infrapolitics

Collection

The case studies collection Popular marketplaces: Experiences and reflections for their preservation and improvement compiles nine original contributions that explore different grassroots strategies to preserve marketplaces. This collection was also published in Spanish, titled Mercados populares: Experiencias y reflexiones para su preservación y mejoramiento, as part of an effort to facilitate knowledge exchange and dissemination practices with trader communities. The collection was developed with the support of a network of early-career researchers working with market traders and street vendors in Latin America, Europe and the United Kingdom.

Each contribution analyses strategies developed by trader communities in Bolivia, Mexico, Brazil, Argentina, Ecuador, Bulgaria, Spain, and the UK. They foreground the essential work trader organisations do to protect and enhance marketplaces. One of the main objectives of this bilingual publication is to address the expressed interest of marketplace stakeholders in having at hand materials that can inform their actions.

We hope that each case study, notwithstanding their brevity, serves as an entry point to recognise and understand the hard work and longstanding struggles involved in keeping marketplaces running. We also hope that the projects, strategies and initiatives presented in this collection also inspire traders, government officials, local communities, and the general public to build alliances and develop further actions to preserve and improve this critical form of social infrastructure. This is a critical step not only to prevent the displacement of trader communities but also to improve the traders’ working conditions and reinforce the sense of public and community service that popular marketplaces provide.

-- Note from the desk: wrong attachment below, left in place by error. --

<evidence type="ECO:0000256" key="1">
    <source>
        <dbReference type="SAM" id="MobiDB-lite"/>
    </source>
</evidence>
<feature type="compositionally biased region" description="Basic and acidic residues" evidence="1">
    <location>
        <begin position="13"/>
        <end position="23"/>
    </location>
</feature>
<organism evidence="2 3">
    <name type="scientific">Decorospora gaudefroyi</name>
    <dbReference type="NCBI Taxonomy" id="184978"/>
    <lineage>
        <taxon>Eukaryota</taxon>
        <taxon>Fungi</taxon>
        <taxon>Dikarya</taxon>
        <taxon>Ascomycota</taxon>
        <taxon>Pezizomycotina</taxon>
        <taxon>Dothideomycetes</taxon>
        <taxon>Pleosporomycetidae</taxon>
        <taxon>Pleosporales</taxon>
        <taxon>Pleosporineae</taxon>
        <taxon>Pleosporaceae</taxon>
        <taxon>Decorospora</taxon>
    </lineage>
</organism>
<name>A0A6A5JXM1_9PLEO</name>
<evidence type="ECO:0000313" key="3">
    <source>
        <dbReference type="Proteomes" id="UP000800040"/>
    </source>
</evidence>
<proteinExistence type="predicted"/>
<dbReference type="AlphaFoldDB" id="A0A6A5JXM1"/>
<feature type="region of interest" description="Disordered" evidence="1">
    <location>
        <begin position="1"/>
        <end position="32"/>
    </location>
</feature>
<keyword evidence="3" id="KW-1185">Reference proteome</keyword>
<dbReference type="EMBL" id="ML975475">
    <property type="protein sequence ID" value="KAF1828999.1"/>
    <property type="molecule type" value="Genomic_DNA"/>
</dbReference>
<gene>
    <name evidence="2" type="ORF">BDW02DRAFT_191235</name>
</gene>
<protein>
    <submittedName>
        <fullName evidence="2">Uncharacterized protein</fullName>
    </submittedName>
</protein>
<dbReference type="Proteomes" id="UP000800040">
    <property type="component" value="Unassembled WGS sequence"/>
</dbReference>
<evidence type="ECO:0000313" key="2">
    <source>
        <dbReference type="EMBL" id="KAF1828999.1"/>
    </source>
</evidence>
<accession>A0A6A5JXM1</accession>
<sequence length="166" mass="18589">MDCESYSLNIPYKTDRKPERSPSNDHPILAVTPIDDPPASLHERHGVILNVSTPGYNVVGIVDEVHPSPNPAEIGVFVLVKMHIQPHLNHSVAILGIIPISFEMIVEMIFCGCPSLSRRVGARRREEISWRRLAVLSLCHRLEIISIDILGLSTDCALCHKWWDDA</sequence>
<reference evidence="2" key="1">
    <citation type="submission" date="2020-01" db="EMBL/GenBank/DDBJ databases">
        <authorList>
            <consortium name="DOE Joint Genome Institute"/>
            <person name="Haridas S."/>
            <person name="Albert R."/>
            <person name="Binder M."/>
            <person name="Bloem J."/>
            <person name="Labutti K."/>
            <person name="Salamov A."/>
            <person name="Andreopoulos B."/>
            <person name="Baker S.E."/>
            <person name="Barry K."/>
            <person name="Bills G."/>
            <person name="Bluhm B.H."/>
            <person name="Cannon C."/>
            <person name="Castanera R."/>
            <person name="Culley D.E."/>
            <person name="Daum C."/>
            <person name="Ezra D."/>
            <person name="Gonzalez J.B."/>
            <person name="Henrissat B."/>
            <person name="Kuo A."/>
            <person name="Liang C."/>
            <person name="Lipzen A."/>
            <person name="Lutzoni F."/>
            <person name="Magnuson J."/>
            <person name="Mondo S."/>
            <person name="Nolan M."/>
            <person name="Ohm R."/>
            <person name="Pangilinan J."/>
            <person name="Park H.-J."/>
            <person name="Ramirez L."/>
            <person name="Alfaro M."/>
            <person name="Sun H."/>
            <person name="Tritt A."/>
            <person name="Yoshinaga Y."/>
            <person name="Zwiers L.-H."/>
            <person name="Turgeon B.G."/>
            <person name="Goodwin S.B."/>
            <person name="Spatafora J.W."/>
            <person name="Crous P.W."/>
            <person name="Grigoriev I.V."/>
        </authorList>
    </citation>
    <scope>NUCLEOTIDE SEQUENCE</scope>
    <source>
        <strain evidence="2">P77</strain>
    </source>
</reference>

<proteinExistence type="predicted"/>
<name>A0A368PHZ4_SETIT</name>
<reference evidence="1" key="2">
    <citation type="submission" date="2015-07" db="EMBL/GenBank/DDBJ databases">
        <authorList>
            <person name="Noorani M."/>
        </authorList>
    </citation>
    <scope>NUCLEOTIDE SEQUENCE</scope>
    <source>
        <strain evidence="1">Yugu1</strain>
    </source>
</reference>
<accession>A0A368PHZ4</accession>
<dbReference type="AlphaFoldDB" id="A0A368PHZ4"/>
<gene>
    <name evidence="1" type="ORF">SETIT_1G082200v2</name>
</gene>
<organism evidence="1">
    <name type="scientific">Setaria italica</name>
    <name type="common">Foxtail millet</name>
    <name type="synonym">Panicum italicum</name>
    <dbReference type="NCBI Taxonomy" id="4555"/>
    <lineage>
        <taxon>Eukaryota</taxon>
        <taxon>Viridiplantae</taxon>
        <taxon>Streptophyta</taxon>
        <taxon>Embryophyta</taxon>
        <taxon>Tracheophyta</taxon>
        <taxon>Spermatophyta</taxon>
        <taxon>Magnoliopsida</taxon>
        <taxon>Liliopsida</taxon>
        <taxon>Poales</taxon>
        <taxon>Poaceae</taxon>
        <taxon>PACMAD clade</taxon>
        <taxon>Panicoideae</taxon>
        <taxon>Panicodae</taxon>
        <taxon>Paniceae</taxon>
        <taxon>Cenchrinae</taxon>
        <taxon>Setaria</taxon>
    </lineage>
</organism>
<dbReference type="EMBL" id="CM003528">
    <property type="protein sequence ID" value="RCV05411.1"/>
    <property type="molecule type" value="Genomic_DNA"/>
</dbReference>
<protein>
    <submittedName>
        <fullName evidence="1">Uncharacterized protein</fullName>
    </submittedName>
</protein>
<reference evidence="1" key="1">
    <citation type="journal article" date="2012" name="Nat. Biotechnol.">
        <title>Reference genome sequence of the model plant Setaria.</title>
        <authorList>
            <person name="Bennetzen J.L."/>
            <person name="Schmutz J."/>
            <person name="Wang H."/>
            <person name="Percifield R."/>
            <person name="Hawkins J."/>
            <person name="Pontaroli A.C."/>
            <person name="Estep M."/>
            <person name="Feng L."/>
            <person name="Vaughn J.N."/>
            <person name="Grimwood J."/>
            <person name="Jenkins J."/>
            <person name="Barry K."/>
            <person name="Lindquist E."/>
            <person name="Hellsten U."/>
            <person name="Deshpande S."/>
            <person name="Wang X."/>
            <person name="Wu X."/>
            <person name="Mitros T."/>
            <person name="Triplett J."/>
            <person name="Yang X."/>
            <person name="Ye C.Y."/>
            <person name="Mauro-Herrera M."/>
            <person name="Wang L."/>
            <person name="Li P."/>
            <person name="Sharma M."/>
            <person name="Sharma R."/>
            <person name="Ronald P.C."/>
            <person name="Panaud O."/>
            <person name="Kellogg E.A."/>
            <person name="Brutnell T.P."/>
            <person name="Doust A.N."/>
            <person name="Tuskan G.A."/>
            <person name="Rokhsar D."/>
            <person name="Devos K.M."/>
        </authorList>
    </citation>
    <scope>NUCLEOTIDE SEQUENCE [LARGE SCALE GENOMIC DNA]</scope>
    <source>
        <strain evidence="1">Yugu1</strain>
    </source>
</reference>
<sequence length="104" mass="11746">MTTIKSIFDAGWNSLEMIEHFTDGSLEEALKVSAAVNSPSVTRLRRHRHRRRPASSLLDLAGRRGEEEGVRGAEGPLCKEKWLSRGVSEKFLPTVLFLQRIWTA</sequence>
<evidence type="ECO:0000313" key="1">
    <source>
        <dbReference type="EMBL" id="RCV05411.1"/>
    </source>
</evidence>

Popular marketplaces: Experiences and reflections for their preservation and improvement is available on the University of Sheffield’s data repository, ORDA.

The collection

Introduction by León Felipe Téllez Contreras

Resistance and political adaptation

Agency, strategy and resilience: Vendors’ quest to move a market in Plan 3000, Bolivia by Angus McNelly
Adaptation, networks and strategies: Mercado República, San Luis Potosi, Mexico by Claudia Teresa Gasca Moreno

Organisation, alliances and initiative

The right to work, political visibility and the city: Street vendors in São Paulo, Brazil by Felipe Rangel, Ana Lídia O. Aguiar and Fernanda de Gobbi
Partnerships for a local agroecological market network in Buenos Aires, Argentina by María Florencia Marcos
Legislative activism and the inclusion of the public markets in the Constitution of Mexico City by León Felipe Téllez Contreras

Learning from the micro scale

Stall renovation: The mundane management of precious time and space in Cardiff Market, UK by Jack Pickering
Of everyday objects and their social and economic potential: Mercado de Barceló, Madrid by Elvira Mateos Carmona

Recognition and new fronts

Women, markets and the economic life of the urban poor in Cuenca, Ecuador by Diana Loja, José L. León and Luis E. Martínez
Transformation, simulation and imitation of markets in Madrid, Spain, and Sofia, Bulgaria by Stoyanka Andreeva Eneva